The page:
'Abenomask': Japan forced to halt free mask distribution program

Opposition parties and other critical voices have also underlined the high cost of the program (46.6 billion yen or $432 million).

Published: 28th April 2020 03:51 PM  |   Last Updated: 28th April 2020 03:51 PM   |  A+A-

Japan's Prime Minister Shinzo Abe

Japan's Prime Minister Shinzo Abe (Photo | Twitter/@AbeShinzo)


TOKYO: The Japanese government has been forced to halt its free mask distribution program, after the initiative received a barrage of mockery and criticism.

Earlier this month, Prime Minister Shinzo Abe announced two masks would be sent to each home in the country due to its shortage amid a growing number of coronavirus cases, reports Efe news.

However, the measure began to be questioned by citizens who pointed to its seemingly arbitrary and improvised character.

It soon became a laughing stock on social media in the form of numerous memes and mockingly renamed "Abenomask", taking a cue from the prime minister's well-known economic "Abenomics" program.

Some people questioned the idea of sending two masks per household instead of one per citizen; others doubted the quality and effectiveness of the chosen model, while many recalled that Japanese households often have masks in store.

The masks are made of fabric and do not completely cover the nose or the bottom of the face, which according to experts makes them ineffective as a barrier against coronavirus, even though they are washable and can be reused.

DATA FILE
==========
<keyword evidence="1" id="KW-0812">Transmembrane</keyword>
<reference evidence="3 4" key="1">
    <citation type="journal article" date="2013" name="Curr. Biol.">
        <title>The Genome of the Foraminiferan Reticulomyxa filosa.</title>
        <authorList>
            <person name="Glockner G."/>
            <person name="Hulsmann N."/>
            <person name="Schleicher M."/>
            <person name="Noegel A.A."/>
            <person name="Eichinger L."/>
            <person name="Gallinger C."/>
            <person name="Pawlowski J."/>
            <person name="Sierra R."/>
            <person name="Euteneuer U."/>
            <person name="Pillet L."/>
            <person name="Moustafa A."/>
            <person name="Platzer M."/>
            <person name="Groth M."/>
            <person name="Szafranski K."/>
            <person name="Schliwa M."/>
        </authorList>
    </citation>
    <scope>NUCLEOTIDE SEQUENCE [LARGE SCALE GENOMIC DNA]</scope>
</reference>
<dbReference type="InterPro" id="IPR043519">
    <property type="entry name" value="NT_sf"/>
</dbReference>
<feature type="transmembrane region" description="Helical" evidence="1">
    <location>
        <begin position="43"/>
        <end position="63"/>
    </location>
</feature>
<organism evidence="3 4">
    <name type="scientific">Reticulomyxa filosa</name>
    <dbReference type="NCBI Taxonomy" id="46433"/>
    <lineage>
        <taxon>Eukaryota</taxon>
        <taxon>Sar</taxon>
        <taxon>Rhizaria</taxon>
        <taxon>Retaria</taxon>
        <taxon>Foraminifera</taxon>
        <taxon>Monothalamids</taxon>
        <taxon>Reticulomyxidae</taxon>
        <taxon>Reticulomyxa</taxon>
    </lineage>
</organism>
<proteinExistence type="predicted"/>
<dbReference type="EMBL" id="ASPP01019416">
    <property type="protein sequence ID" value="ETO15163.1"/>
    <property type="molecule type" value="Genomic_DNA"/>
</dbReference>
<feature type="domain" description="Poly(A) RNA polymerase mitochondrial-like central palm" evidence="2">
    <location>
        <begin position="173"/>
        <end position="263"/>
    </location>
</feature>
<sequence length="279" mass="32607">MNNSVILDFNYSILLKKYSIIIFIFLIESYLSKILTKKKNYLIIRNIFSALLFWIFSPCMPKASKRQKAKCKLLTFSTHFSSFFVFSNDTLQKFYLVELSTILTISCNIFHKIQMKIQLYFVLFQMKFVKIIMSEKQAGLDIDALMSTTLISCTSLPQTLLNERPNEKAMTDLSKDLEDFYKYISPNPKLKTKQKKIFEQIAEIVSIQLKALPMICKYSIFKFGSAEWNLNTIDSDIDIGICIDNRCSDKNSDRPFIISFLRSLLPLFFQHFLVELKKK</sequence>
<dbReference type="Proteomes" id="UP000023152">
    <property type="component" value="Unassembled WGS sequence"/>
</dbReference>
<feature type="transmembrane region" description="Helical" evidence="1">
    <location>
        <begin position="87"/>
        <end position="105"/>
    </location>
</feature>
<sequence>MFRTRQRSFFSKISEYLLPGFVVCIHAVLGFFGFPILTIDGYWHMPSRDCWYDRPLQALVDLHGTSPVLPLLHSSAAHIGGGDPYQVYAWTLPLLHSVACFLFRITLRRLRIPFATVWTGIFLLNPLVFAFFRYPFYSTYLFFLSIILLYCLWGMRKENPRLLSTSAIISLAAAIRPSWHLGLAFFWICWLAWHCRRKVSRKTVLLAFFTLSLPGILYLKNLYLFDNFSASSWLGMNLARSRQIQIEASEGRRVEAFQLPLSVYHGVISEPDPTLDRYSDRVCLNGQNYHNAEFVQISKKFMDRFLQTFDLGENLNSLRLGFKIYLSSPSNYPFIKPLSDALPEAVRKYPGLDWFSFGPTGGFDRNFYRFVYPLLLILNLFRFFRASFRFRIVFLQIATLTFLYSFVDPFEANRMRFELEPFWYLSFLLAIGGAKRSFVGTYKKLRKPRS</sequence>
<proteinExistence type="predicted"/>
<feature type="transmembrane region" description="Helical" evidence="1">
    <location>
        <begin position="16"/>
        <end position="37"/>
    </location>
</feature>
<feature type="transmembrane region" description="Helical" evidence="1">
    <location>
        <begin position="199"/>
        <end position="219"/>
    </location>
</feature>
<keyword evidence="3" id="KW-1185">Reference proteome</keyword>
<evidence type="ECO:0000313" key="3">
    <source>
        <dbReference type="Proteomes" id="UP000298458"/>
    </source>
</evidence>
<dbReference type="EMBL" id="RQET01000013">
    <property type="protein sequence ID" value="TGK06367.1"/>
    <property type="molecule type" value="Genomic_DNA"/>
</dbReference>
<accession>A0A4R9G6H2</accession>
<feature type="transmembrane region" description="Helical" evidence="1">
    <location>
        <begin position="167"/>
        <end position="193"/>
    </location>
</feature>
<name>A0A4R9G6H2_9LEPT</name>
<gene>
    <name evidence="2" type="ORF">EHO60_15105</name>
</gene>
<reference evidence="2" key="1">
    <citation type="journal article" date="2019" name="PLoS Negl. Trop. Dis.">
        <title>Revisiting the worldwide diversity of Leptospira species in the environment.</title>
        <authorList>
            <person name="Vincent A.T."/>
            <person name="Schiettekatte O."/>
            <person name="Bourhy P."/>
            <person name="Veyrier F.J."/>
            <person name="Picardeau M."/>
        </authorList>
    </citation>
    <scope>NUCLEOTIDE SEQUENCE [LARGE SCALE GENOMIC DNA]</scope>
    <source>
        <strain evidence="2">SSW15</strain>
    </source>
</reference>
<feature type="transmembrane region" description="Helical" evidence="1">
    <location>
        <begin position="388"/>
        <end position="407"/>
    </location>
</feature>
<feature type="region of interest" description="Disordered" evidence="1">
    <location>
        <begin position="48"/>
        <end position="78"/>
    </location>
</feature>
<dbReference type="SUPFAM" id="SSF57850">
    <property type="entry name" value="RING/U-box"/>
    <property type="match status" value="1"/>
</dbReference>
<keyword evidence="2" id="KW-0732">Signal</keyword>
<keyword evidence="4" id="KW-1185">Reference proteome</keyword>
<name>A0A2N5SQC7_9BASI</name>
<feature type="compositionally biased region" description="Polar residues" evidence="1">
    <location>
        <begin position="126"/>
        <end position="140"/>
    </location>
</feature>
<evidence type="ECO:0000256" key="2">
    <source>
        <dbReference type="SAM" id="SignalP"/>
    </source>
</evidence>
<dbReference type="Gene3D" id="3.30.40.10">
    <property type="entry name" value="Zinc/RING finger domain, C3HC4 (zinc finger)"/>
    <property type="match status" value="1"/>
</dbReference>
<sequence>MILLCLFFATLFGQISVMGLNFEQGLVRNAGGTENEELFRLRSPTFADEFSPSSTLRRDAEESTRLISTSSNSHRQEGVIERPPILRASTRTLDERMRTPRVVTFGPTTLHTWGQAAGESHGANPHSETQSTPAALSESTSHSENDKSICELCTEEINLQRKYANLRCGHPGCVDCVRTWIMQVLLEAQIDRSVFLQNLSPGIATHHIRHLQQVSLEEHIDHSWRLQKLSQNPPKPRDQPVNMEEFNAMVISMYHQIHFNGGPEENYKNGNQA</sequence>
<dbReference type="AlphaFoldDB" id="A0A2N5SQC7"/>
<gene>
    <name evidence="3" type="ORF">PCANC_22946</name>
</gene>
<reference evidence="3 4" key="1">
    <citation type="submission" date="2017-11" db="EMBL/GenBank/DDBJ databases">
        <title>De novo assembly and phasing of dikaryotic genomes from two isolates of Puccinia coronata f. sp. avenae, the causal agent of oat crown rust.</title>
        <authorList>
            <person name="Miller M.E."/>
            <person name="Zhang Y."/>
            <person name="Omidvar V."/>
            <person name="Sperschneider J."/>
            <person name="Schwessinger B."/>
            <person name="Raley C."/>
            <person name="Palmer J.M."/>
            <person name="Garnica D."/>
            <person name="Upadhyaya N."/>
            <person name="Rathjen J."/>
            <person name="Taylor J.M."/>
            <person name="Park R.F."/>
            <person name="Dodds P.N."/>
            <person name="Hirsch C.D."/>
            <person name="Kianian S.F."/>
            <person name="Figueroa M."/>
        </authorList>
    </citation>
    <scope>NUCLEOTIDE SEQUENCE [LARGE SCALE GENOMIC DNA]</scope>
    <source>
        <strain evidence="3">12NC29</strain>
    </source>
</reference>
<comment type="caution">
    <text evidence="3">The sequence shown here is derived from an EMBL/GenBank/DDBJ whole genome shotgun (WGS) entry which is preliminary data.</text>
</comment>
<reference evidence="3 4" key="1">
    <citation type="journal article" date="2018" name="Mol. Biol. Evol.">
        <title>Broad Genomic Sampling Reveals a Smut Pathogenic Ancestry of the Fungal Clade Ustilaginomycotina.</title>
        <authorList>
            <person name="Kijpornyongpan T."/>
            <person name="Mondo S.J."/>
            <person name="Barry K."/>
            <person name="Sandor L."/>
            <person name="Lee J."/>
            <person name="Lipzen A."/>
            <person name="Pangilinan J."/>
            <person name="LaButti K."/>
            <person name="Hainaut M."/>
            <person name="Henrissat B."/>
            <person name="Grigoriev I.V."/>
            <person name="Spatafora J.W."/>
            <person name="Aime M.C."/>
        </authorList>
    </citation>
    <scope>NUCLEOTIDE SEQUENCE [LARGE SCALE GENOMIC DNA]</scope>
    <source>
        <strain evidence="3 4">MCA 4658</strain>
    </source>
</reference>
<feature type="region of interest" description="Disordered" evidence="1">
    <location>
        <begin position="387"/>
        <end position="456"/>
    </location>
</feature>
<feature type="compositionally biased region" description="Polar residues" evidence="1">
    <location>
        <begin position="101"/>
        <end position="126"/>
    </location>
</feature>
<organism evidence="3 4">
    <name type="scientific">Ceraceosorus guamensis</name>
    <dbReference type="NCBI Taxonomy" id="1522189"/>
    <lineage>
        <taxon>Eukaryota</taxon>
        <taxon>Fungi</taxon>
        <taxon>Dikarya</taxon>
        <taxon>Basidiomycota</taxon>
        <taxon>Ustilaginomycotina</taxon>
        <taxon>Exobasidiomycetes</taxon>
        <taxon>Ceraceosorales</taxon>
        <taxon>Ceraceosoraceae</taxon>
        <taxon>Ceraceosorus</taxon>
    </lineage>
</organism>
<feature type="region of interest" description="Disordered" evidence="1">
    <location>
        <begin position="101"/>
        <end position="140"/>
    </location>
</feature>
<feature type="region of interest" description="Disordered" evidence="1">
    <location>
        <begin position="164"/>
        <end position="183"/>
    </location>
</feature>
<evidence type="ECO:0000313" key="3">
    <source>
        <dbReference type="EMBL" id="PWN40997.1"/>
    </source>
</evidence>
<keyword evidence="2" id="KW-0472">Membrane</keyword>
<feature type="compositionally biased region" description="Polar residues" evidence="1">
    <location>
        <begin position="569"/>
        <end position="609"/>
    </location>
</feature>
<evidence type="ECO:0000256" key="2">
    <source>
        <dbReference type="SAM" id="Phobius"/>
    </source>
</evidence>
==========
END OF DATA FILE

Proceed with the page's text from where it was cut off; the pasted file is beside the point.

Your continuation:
Abe himself appeared wearing the type of mask in question when presenting the initiative as well as in subsequent appearances, inspiring countless jokes and memes concerning its utility or lack of it.

The use of the mask as a protective health measure has been widespread in Japan even before the coronavirus pandemic, but the most widely used models are single-use surgical ones and other reusable varieties of synthetic materials of different colors.

Opposition parties and other critical voices have also underlined the high cost of the program (46.6 billion yen or $432 million), and suggested allocating these funds for medical equipment in hospitals that are under increasing pressure due to the pandemic.


Moreover, after people began to receive the first batches of masks over the past week, reports emerged of dead insects, hair, mold and other residues being found inside them.

In response, the government decided to block all items that were in the process of being dispatched and urged two of the three suppliers to verify the quality of their masks and replace them if necessary, according to an announcement by Chief Cabinet Secretary Yoshihide Suga at a press conference.

The health ministry ordered all shipments of masks to be suspended on Thursday after more than 7,800 defective masks were detected from a batch sent to some 500,000 pregnant women, a group seen to be at a higher risk against COVID-19.

So far, only 4 per cent of the 50 million households in Japan have received their masks, according to data from the national postal company Japan Post.

Surveys conducted by local media outlets indicate that most people in the country do not plan to use these masks.

Japan has reported 13,614 coronavirus cases, with 385 deaths.


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